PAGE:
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The year of 2018 has begun as an extension of 2017 in Turkey, according to Guniz Gokce, Managing Partner at GKC Partners, the law firm working in exclusive professional association with White & Case in Turkey, who reports that ongoing projects are keeping her firm busy.

CMS Partner Ana Radnev has a unique profile. Born and educated in Romania, joined CMS in Bucharest, then moved first to the firm’s London office (during which time she became English law qualified), then to the firm’s office in Prague. Since 2013, when CMS opened its Istanbul office, Radnev has divided her time between the Czech Republic and Turkey.

As the host of the world’s 17th largest economy and 19th largest population, Turkey’s energy needs are significant – and growing. The country’s energy demand is expected to grow about 5% each year for the immediate future, and the Turkish government has announced its plans to increase the share of renewable sources in the country’s total installed power to 30% by 2023. 

It is an outdated understanding to think only of public companies when talking about corporate governance principles. Turkey has always been a center of attraction for foreign investors – the last quarter century in particular was a peak point for M&A transactions and helped change the concept of “family-owned companies” to “multinational companies.” Family-owned companies managed according to traditional principles found themselves in the brand-new corporate world of “partnerships” built upon shareholder agreements.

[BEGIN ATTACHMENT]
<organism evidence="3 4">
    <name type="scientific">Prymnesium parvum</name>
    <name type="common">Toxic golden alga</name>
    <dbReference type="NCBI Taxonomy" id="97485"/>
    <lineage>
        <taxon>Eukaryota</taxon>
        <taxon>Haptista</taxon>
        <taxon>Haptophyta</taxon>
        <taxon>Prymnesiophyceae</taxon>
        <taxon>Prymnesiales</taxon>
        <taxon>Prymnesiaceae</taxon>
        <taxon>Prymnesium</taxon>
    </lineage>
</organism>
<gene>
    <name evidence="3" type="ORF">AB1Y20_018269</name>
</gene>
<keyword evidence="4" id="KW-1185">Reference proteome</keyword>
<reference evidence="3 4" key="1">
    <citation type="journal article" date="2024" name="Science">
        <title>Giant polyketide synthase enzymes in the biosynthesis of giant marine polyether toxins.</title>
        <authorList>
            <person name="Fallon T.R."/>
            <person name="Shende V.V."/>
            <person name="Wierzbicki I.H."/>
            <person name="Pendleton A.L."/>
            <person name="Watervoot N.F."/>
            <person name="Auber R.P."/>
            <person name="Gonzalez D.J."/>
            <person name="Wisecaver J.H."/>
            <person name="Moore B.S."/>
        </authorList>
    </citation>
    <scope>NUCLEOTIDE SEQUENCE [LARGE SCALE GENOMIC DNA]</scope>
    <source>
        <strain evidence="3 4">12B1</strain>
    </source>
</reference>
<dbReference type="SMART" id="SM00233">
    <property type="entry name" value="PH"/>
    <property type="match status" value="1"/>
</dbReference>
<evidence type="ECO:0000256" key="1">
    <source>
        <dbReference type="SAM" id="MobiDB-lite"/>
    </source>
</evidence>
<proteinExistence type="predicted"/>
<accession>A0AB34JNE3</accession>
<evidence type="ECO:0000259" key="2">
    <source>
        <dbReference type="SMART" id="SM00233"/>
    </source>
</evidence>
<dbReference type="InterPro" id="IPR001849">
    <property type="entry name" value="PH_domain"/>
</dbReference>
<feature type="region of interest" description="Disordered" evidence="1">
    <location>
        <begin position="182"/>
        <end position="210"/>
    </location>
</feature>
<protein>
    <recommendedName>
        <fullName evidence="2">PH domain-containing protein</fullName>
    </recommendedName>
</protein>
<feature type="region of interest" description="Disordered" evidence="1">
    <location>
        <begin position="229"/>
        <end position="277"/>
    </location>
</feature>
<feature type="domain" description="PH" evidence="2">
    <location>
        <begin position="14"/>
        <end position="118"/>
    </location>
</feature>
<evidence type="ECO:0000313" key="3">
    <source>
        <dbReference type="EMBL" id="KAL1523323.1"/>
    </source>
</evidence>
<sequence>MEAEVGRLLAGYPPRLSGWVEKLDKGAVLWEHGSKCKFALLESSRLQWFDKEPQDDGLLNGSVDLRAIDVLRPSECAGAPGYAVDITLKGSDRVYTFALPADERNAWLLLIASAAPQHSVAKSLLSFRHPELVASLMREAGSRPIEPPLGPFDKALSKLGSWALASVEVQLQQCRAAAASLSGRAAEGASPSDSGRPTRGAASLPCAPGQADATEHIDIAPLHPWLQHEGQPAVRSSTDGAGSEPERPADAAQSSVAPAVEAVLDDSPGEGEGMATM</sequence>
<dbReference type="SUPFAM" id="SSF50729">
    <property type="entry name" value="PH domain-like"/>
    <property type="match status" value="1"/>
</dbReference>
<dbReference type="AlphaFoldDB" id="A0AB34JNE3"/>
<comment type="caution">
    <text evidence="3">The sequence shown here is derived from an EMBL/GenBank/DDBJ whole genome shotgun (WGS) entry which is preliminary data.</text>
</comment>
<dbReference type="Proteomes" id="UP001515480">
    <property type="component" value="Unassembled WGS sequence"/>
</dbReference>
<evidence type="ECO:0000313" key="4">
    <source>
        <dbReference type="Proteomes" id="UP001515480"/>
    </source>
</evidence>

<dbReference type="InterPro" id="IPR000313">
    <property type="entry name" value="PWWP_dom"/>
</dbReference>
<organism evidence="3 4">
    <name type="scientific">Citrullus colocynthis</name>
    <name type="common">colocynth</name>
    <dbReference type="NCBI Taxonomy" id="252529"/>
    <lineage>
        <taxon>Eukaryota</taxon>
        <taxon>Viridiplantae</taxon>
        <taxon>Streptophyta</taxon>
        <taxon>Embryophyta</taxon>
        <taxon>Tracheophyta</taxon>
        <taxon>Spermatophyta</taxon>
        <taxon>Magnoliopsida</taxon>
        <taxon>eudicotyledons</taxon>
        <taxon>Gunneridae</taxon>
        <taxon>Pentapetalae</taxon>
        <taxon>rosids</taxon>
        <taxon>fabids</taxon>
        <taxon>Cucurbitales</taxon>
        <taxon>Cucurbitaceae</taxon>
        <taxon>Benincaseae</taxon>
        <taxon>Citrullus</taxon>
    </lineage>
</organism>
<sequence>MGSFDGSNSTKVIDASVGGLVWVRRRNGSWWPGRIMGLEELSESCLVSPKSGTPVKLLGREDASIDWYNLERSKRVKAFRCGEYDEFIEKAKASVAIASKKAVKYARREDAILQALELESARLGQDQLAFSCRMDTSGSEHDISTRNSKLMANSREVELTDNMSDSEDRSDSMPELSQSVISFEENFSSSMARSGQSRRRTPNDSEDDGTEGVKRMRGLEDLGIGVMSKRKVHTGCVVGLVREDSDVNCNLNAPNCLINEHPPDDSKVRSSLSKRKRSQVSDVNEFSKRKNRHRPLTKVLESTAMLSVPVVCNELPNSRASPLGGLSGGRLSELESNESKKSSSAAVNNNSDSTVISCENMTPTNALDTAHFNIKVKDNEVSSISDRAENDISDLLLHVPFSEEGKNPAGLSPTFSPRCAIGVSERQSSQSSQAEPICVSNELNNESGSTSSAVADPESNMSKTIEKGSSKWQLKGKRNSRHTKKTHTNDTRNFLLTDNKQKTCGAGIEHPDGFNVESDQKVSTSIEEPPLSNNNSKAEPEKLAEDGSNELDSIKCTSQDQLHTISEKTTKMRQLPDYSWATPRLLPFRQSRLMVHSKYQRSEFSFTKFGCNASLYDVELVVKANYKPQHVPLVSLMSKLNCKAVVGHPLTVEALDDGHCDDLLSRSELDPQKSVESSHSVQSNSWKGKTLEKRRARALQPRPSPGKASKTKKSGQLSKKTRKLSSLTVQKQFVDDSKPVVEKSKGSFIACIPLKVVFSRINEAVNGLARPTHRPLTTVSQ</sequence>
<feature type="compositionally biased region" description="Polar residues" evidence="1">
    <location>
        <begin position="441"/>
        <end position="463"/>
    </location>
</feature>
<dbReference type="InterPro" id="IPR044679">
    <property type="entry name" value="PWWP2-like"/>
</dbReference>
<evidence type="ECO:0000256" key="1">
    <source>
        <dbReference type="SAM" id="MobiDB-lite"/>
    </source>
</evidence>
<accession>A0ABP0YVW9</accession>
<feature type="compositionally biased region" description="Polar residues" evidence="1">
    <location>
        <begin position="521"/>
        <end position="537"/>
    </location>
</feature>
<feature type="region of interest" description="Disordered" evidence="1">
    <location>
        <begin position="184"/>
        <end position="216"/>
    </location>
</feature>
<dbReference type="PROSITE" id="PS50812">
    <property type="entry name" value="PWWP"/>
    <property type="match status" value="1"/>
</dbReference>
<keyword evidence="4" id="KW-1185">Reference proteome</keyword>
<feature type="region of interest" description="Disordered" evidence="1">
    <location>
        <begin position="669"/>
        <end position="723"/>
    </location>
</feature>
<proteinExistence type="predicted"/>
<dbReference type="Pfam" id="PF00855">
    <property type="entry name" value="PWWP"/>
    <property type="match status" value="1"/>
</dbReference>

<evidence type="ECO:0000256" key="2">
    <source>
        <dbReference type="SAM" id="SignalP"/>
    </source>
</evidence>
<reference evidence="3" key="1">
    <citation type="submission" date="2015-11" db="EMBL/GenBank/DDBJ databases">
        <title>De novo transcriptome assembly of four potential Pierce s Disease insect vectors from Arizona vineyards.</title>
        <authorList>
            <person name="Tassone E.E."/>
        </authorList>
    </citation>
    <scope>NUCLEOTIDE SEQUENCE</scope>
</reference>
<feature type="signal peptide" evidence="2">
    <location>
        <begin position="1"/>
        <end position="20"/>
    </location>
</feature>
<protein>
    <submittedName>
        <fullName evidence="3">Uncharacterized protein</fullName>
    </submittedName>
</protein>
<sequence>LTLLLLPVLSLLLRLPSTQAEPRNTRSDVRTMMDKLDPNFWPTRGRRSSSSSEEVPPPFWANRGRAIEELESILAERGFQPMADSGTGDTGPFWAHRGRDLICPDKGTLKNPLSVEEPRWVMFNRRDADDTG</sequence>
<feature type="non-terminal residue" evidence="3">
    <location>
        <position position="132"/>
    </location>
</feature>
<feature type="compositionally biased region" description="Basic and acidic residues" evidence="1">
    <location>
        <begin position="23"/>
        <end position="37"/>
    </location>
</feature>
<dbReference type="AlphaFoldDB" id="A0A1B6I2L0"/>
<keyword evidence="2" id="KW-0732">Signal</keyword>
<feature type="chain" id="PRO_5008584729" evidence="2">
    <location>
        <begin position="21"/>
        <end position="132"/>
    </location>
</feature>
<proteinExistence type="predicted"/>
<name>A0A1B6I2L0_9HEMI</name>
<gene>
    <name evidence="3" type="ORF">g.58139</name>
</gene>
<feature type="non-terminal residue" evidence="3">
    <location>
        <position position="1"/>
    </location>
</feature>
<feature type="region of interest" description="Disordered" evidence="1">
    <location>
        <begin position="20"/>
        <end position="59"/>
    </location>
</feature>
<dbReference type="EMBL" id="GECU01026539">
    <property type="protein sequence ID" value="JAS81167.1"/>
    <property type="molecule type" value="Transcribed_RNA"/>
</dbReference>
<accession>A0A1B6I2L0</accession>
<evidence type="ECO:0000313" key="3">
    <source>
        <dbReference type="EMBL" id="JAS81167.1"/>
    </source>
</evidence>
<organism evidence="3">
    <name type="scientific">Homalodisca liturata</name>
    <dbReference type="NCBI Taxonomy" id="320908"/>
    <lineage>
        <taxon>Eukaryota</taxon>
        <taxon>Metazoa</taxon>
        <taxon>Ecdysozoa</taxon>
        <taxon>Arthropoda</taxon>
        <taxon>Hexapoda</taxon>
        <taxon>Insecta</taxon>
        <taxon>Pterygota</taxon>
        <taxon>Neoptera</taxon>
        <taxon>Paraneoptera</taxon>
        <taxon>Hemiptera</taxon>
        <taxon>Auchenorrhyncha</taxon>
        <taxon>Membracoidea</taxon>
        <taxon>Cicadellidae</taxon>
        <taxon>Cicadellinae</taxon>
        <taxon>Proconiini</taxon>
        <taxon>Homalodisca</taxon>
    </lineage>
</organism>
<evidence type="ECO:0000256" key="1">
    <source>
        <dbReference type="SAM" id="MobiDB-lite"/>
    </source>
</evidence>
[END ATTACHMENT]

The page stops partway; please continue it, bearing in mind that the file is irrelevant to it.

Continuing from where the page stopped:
Investments can be used as tools to support and enhance a country’s economic structure. The Turkish government has developed some policies which, together, create an appropriate and advantageous investment environment for international and domestic investors.

The Law on Labor Courts Number 7036 was published and announced in the Official Gazette on October 25, 2017. One of the most important amendments stipulated in this law (the “Law”) is the introduction of a “mandatory mediation” procedure. Mediation is based on a “win-win” philosophy; this is a process where no one loses. 

On November 9, 2017, the editors of CEE Legal Matters sat down with a cross-section of experts from leading law firms and prominent in-house legal departments in Turkey to learn about the current state of affairs in that ever-changing market.

The past couple of years have been particularly challenging for Turkey’s M&A market owing to the domestic and global political climate and the weakened state of the Turkish economy. According to Deloitte’s annual M&A review published earlier this year, the M&A market in 2016 witnessed a total deal volume of USD 7.7 billion through 248 deals, resulting in the lowest deal volume since 2009.